I wonder whether the Reverend would support the mega-rich hedge-fund managers who have destroyed millions of lives and jobs?

The Rev. Boetcker also gave out The "Seven National Crimes":

I don’t think.
I don’t know.
I don’t care.
I am too busy.
I leave well enough alone.
I have no time to read and find out.
I am not interested.
The many individuals of the elite social classes that the Reverend supported are all for these and the false, dualistic individualism of the "Ten Cannots."

These sentiments about a supposed individualism and self-reliance draw attention away from the much larger threats to society, and away from the program of those who are rapidly concentrating power and robbing us blind. Warren Buffett nearly begged us to "not coddle the rich" because he understands what is happening.
The outsourcers, vulture capitalists, hedge-fund managers, and financial manipulators, et al., are all too happy for the rest of us to worry about thrift in our poverty, and character in our supposed independent lives--an impossible independence from the rapidly concentrating economic/political elites. Someone sure would have a difficult time being self-reliant and thrifty when his/her job has been outsourced overseas, or part-timed, or pension robbed, or paid wages that do not keep up with inflation, as has now happened to millions.

It does make a difference as to who said it because their motives become clear. It was written, more than a century ago, during the time of the robber barons and the Progressive era, when there was the historical social movement against corporate malfeasance and criminality.

We are now experiencing some parallels to those times.
The recurring emphasis on individual morality (never bad, in itself, of course) seems to be true today in order to distract from the structural changes that have purposefully been engineered in the economy. It is easy for us to look around for lapses of individual morality, blame people for their plight, and thus wash our hands of any social remediation, while ignoring the larger, systemic, intended structural changes all around that are rapidly (re)creating an extreme class-based society.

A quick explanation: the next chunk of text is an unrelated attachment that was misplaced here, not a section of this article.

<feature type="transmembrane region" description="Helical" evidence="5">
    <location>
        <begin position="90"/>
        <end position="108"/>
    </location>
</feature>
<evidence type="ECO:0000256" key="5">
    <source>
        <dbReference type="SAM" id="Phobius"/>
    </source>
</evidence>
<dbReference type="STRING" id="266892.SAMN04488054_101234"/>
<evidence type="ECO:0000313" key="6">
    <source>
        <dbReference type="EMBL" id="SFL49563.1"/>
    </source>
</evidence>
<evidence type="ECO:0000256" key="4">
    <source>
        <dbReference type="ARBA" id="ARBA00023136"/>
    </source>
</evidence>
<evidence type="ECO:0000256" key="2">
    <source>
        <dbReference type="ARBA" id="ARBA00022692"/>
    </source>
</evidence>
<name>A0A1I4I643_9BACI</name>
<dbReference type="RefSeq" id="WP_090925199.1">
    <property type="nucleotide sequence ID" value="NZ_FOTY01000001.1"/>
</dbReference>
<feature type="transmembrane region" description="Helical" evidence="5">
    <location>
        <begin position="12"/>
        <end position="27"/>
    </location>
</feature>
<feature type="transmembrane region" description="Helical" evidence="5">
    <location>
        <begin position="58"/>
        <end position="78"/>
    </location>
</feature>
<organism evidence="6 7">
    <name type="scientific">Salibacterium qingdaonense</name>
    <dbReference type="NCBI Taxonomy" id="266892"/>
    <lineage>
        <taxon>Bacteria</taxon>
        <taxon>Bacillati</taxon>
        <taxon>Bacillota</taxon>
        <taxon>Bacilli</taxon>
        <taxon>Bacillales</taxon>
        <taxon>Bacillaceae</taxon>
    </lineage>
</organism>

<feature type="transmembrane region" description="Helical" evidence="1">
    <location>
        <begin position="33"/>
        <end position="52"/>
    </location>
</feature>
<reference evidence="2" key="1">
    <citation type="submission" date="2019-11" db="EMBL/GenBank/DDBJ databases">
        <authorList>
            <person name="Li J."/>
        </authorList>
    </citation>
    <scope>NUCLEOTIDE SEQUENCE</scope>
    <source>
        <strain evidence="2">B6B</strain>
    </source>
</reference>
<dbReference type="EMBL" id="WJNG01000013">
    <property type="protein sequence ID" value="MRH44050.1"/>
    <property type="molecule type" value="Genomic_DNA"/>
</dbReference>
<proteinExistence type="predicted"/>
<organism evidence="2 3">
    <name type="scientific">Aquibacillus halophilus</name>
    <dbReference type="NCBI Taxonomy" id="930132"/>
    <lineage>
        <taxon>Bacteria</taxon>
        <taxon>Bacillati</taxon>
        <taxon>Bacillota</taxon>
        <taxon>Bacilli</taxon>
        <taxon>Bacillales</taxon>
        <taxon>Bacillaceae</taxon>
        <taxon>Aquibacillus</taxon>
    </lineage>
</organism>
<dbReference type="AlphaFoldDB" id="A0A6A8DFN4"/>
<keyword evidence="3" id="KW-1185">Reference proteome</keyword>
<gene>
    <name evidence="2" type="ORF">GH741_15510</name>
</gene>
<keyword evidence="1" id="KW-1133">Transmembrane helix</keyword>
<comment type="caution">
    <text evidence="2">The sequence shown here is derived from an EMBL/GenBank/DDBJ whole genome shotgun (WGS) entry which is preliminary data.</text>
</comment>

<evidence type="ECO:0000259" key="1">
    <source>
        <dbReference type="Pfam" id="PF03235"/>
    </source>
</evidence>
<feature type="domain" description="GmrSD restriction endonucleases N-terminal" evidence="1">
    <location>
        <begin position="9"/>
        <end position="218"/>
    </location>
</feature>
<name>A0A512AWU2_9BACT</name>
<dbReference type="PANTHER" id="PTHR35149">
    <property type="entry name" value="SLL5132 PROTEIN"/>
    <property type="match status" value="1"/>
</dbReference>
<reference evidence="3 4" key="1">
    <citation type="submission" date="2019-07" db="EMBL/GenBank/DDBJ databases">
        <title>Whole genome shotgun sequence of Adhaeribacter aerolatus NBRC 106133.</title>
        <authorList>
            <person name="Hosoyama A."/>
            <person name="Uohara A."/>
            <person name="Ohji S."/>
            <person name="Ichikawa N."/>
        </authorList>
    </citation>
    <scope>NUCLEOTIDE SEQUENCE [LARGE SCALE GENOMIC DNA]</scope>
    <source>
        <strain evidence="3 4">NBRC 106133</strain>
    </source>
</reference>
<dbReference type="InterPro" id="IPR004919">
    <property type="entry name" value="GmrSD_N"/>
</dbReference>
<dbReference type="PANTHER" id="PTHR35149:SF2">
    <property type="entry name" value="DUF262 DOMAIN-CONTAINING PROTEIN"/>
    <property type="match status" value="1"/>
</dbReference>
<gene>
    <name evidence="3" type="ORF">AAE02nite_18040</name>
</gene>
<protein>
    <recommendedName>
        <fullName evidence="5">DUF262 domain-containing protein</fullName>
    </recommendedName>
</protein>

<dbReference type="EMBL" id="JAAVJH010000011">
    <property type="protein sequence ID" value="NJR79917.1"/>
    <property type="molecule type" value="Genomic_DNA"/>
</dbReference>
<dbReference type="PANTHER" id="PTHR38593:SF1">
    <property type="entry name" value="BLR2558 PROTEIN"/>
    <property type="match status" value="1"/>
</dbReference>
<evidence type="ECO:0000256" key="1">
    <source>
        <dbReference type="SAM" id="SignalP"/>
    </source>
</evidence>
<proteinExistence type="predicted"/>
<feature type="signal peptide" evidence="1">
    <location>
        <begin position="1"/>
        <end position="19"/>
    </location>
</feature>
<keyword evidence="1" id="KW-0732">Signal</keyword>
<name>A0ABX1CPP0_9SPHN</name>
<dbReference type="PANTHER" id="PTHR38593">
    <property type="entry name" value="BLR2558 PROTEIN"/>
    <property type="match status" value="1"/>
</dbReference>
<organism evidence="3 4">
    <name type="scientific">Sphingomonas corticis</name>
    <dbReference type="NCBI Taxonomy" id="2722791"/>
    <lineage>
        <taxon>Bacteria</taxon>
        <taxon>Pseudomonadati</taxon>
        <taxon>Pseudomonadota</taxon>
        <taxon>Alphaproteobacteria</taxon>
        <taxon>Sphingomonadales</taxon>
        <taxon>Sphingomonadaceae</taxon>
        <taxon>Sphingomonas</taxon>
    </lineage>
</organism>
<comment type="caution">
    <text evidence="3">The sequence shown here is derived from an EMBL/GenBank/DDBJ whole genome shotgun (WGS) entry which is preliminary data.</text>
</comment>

It seems that in American history, when there is structural robbery at the top, there is a concomitant push for "morality education" for the bottom.

03 March 2014


The Earth's oldest, individual clonal tree is called Old Tjikko, in Sweden, at 9,500 years old. There are clonal colonies (as root systems) much older, but this lone trunk, as Old Tjikko, rises up out of its older root system, a living system that has produced myriad, unknown "individual" trunks in the long, continuing past.

Brings up, for me, the meaning of "individual"--as in "individual" life form. Is Old Tjikko really an "individual?" The trunk is a century old; the roots 9.5 centuries. And the hill it lives on?

Is not the soil over the landscape I am viewing out my window, in a very vital sense, a life form? If so, it "contains"--and has contained over the many millennia it has been developing--trillions of dependent life forms growing within/on it. Did not the corn, beans, and tomatoes that I am still winter-consuming come from this life form? And, the birds? And, also, does not the viewing and sensing of this landscape, as humans are wont to do, cognitively/spiritually incorporate me into the overall life form? Thus, are not the soil and plants and wildlife--the soilscape/landscape/farmscape--now part of me and I, if you but think more than just metaphorically, part of it, an autochthonous rising up of Being from the soils of place?